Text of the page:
Welcome to year 21 of The Teacher List! So, a friend of mine and University of Alberta PhD Candidate, Crystal Fraser, co-wrote this list last year. The ideas are manageable things a person can do to reflect on and participate in reconciliation efforts. http://activehistory.ca/2017/08/150-acts-of-reconciliation-for-the-last-150-days-of-canadas-150/
Crystal and her advisor, Sara Komarnisky, went on to write an article about using the list as a pedagogical tool. I thought it’s a good first-post for this year. I hope your start-up is going well!
The URL: http://activehistory.ca/2018/09/reconciliation-in-the-classroom-the-150-acts-as-a-pedagogical-tool/
Here in Canada, we are working on reconciliation efforts with our First Nations, Métis and Inuit peoples. It’s not an easy conversation yet everyone is doing what they can to understand and move forward. One major vein of the conversation revolves around residential schools and their effects on multiple generations of people. There is a deep history of residential schools in our country and their demise is much more recent than one might think. When I first heard that the last residential schools closed in 1996, I was surprised. That’s six full years after I started my teaching career. Here’s a CBC interactive map that will help you locate the closest school to where you grew up.
The URL: http://www.cbc.ca/news2/interactives/beyond-94-residential-school-map/
Welcome back for another year of TheTeacherList.ca — the 18th year, that is! Let’s start off with this suggestion from List Member, Joan McNeil, who told me about WunderMap. She thought the site is pretty cool with the layers that you can select to overlay data to your map. You can access weather information, webcams and more. There’s a Trip Calculator that has some possibilities too.
The URL: http://www.wunderground.com/wundermap/
Edmonton teacher, Corey Lee, suggested this site quite some time ago and it got lost in the shuffle. CultureUnplugged.com is a grassroots collection of new media stories told by global citizens. From the site: “In brief, Culture Unplugged, by and for global community of conscious storytellers, culture explorers and world citizens to reflect on issues and life experiences in contemporary world – a new media studio focused on producing as well as promoting socially & spiritually sensitive stories/films that does not merely express but pulsate to energize, enchant, enlighten, engage or embrace the humanity in us all.”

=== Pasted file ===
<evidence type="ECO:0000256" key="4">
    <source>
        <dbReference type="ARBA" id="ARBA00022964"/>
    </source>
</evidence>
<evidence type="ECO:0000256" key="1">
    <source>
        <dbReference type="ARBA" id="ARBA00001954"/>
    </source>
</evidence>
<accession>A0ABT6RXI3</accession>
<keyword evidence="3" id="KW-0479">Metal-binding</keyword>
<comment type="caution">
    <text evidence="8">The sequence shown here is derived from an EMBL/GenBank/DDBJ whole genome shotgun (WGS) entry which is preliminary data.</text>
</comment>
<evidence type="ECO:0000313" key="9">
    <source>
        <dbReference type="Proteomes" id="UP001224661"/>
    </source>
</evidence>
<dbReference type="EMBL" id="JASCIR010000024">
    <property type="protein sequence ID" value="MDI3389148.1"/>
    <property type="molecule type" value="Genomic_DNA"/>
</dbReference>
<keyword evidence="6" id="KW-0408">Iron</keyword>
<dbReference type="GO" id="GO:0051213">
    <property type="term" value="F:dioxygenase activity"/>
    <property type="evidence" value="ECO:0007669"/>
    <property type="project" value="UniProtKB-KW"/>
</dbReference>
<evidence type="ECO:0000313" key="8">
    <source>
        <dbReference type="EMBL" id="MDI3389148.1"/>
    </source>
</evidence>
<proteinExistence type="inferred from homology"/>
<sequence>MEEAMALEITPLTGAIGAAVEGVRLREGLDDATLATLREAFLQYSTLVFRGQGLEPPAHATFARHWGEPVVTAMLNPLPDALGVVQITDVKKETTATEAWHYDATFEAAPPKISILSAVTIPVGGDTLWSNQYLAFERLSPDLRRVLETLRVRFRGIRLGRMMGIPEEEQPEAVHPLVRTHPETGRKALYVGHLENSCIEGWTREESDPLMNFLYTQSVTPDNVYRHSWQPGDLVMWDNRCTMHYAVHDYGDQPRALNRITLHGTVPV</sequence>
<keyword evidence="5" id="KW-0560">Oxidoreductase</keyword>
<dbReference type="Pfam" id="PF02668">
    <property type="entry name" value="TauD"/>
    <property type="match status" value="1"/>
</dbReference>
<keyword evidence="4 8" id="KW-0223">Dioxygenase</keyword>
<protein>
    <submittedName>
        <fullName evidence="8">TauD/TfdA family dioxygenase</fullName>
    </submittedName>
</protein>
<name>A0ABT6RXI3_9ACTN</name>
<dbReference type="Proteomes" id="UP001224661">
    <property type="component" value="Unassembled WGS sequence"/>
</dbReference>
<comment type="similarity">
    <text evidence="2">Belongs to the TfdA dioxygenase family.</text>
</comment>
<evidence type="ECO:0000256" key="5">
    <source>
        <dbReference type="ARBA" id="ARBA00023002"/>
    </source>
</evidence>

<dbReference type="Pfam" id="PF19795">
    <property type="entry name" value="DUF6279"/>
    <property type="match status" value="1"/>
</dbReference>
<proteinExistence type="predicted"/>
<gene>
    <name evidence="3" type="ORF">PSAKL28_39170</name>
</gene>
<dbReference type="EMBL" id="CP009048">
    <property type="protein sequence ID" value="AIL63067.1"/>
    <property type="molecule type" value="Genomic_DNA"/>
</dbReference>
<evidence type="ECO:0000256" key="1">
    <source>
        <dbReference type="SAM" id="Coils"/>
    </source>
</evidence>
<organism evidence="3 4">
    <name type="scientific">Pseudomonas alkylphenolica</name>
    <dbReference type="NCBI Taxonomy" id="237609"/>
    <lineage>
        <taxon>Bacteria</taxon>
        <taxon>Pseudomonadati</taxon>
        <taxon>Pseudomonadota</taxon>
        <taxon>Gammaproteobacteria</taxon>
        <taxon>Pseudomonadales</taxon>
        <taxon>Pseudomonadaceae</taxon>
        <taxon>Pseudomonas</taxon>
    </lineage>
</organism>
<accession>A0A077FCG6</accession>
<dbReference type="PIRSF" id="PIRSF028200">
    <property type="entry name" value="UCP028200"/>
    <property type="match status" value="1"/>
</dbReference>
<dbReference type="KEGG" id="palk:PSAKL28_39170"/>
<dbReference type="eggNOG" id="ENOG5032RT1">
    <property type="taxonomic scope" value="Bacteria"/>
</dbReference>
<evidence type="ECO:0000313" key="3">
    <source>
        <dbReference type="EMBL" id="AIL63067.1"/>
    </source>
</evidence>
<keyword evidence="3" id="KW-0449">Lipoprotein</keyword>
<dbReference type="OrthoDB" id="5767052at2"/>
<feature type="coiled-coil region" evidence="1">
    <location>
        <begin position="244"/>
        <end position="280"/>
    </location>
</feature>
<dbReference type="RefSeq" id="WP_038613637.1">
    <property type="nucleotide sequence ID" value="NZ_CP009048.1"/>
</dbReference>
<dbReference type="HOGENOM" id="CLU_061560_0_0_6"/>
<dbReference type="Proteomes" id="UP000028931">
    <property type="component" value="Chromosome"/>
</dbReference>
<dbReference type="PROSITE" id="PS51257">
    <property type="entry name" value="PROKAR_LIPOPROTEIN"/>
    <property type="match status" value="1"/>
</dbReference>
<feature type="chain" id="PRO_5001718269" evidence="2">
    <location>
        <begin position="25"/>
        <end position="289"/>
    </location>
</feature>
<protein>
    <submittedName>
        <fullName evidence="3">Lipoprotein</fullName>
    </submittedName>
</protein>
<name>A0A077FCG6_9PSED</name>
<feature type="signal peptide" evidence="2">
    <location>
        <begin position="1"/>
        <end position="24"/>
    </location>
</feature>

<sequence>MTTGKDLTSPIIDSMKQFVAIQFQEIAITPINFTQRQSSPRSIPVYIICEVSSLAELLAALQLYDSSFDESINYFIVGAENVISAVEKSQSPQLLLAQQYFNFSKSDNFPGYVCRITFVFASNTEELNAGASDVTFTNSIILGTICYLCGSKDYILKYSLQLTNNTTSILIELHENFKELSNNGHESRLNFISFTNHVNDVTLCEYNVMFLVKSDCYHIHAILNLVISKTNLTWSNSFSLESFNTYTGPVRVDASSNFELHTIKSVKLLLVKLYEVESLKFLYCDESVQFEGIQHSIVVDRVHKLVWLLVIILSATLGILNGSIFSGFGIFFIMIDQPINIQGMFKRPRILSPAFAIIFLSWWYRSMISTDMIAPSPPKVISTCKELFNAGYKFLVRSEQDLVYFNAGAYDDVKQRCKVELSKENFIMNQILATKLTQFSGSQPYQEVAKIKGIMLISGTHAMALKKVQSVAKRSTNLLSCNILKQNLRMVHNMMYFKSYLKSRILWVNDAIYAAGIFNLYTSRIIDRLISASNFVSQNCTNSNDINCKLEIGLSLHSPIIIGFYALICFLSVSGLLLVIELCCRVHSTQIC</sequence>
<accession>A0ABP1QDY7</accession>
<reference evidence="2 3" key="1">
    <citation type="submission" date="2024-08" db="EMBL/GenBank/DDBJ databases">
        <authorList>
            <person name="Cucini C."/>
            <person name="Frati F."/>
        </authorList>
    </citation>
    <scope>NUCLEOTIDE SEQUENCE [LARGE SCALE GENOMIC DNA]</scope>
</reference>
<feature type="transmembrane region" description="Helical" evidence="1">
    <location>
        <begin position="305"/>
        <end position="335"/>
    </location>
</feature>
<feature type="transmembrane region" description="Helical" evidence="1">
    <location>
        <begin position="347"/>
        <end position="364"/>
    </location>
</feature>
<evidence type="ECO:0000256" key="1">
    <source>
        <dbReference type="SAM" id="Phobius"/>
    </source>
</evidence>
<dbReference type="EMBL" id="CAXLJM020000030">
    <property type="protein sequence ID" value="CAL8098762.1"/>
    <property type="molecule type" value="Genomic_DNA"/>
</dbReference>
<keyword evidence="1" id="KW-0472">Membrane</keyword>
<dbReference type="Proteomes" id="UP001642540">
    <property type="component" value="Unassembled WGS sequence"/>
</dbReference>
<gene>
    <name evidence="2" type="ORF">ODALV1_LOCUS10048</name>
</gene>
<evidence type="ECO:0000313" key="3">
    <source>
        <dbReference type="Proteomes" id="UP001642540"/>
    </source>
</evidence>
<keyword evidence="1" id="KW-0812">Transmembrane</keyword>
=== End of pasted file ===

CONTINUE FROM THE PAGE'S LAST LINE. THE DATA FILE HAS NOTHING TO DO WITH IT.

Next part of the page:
Given the content of socially conscious storytelling and film, please take the time to preview any content that you plan to use in your classrooms.
The URL: http://www.cultureunplugged.com/
In March 2015, Google teams mapped out Loch Ness with StreetView along the shoreline and underwater. This article from The Verge offers some tips on looking for the Loch Ness Monster on the 100th anniversary of The Surgeon’s Photo of Nessie. (It was proven a fake photo in the 70’s…) Whether or not you find her, you may appreciate the stunning beauty of the shoreline and surrounding area south of Inverness.
The URL: http://www.theverge.com/2015/4/21/8463031/google-maps-loch-ness-monster
Naturalist John Muir was born 177 years ago this day. If you’ve ever enjoyed a National Park, both in the US and in Canada, you can thank the efforts of Muir. The club he co-founded, The Sierra Club, hosts a variety of information on one of the most influential figures in history whose effects last to this day.
The URL: http://vault.sierraclub.org/john_muir_exhibit/educational_resources/